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Will Inventory Data Break the Natural Gas Support of $2.50 per MMBtu?

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Short-term demand drivers

According to LCI Energy, industry estimates suggest that gas flows to electrical power plants increased by 13% in 2015—compared to 2014. The lower natural gas prices are driving the demand for natural gas against coal. Many power plants are switching from coal to natural gas powered stations. This is leading to renewed demand for natural gas. Daily estimates suggest a marginal increase in gas flows to residential and commercial segments. However, industrial power plants’ gas flows dropped day-over-day.

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The EIA (U.S. Energy Information Administration) will release its weekly natural gas report today. Last week, US gas stockpiles rose to 1,476 Bcf (billion cubic feet) from 1,461 Bcf for the week ending April 3. The market estimates that the weekly gas stockpile will increase by 53 Bcf in today’s report. This is the highest increase in inventory estimates since November 6, 2014.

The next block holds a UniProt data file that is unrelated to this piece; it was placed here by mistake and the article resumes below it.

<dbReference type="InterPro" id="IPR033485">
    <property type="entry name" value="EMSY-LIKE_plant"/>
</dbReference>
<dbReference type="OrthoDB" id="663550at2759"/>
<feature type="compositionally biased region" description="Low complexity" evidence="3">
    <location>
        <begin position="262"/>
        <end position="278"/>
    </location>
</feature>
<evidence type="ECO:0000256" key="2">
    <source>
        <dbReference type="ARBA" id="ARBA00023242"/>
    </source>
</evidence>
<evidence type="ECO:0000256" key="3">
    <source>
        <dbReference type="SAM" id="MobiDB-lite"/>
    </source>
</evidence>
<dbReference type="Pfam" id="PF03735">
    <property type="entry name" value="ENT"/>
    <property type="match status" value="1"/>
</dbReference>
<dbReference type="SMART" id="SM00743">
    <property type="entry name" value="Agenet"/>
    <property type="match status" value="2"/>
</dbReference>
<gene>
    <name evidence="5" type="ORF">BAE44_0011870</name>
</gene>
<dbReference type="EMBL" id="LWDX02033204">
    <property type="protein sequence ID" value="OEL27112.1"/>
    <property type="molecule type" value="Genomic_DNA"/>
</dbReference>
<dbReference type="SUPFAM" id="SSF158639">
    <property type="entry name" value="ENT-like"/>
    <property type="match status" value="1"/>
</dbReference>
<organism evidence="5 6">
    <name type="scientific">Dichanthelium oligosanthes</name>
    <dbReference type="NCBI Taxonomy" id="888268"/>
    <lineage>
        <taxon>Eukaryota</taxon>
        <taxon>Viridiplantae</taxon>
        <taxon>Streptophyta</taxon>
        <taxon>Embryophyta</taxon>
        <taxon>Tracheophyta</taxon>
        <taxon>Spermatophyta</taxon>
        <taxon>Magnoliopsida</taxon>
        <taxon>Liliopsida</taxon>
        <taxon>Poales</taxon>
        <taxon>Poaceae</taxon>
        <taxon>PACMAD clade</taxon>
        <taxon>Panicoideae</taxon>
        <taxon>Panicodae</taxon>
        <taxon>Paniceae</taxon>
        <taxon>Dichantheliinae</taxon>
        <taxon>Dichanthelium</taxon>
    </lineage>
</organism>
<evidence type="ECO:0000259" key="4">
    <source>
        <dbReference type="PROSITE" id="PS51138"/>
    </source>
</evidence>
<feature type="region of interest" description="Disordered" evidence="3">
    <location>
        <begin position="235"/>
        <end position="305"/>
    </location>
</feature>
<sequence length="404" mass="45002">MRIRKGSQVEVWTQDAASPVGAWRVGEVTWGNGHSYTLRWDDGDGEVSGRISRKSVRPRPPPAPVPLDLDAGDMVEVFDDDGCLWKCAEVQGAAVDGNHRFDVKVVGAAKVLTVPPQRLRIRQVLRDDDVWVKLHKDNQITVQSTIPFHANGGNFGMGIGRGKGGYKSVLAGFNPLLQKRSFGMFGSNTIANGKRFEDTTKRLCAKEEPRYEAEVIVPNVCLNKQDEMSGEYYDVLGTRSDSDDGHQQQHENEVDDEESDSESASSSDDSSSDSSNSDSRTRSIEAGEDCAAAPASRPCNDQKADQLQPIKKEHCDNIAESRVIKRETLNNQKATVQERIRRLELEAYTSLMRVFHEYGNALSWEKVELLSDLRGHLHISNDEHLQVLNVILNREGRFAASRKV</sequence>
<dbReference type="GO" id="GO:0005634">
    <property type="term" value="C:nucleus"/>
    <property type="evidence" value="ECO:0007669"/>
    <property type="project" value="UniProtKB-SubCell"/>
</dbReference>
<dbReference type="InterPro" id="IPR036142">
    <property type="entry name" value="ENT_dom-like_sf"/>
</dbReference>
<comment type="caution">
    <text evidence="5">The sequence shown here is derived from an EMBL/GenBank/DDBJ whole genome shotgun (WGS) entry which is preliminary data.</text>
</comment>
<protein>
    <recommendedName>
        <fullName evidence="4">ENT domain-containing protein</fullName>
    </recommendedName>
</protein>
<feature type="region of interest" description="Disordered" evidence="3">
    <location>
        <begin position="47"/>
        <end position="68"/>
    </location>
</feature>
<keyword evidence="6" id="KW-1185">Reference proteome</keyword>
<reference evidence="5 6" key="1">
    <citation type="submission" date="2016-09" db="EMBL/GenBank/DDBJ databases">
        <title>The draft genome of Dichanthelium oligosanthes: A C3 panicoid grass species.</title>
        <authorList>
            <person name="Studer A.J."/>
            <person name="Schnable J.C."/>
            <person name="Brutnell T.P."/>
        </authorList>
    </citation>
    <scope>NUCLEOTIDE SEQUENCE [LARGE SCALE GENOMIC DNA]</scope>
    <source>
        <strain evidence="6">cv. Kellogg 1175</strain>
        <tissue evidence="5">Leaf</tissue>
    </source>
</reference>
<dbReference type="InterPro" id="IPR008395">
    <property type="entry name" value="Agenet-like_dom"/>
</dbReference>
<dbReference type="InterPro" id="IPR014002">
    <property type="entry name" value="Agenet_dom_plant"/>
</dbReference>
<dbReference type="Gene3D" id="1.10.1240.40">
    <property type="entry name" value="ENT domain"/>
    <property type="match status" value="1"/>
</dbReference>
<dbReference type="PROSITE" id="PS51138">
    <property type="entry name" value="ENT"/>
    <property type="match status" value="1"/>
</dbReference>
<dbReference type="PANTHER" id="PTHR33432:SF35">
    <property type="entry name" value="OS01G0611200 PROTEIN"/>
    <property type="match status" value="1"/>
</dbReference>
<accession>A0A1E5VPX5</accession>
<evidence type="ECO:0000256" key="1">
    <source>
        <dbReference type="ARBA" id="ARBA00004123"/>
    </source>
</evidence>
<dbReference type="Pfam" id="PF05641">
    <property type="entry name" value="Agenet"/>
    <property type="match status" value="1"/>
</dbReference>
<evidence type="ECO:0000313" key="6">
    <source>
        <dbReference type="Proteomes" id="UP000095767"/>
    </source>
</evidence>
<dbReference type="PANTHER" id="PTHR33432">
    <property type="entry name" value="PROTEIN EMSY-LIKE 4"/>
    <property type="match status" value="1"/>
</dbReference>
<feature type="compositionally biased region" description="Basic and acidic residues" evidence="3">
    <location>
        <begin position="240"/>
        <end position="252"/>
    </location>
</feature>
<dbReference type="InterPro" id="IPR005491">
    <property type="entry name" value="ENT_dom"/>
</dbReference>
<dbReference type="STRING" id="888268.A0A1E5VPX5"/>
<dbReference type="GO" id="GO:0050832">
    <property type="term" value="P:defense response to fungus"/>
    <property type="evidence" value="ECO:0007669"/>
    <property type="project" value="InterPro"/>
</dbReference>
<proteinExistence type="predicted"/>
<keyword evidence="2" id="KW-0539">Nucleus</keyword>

The massive inventory increase, oversupply concerns, and weak demand will test natural gas’ key support of $2.50 per MMBtu (British thermal units in millions). The support is formed from the lows of April 10 and 14 in 2015. In contrast, renewed demand from power stations switching to natural gas could drive gas prices to the next resistance of $2.70 per MMBtu. Prices hit this level in April 2015.

Gas prices are trading below their 20 and 50-day moving average of $2.67 per MMBtu and $2.74 per MMBtu. The RSI (relative strength index) is in overbought territory. This suggests that prices might fall.

Energy ETFs like the Spider Oil and Gas (XOP) and the Energy Select Sector SPDR ETF (XLE) mirrored the performance of natural gas prices. In contrast, oil and gas producers like Bill Barret (BBG), Laredo Petroleum (LPI), and Matador Resources (MTDR) increased more than 5% in the last five trading sessions. These companies’ production portfolios have an average natural gas production mix of 41% of their total production. They account for 4.46% of XOP.

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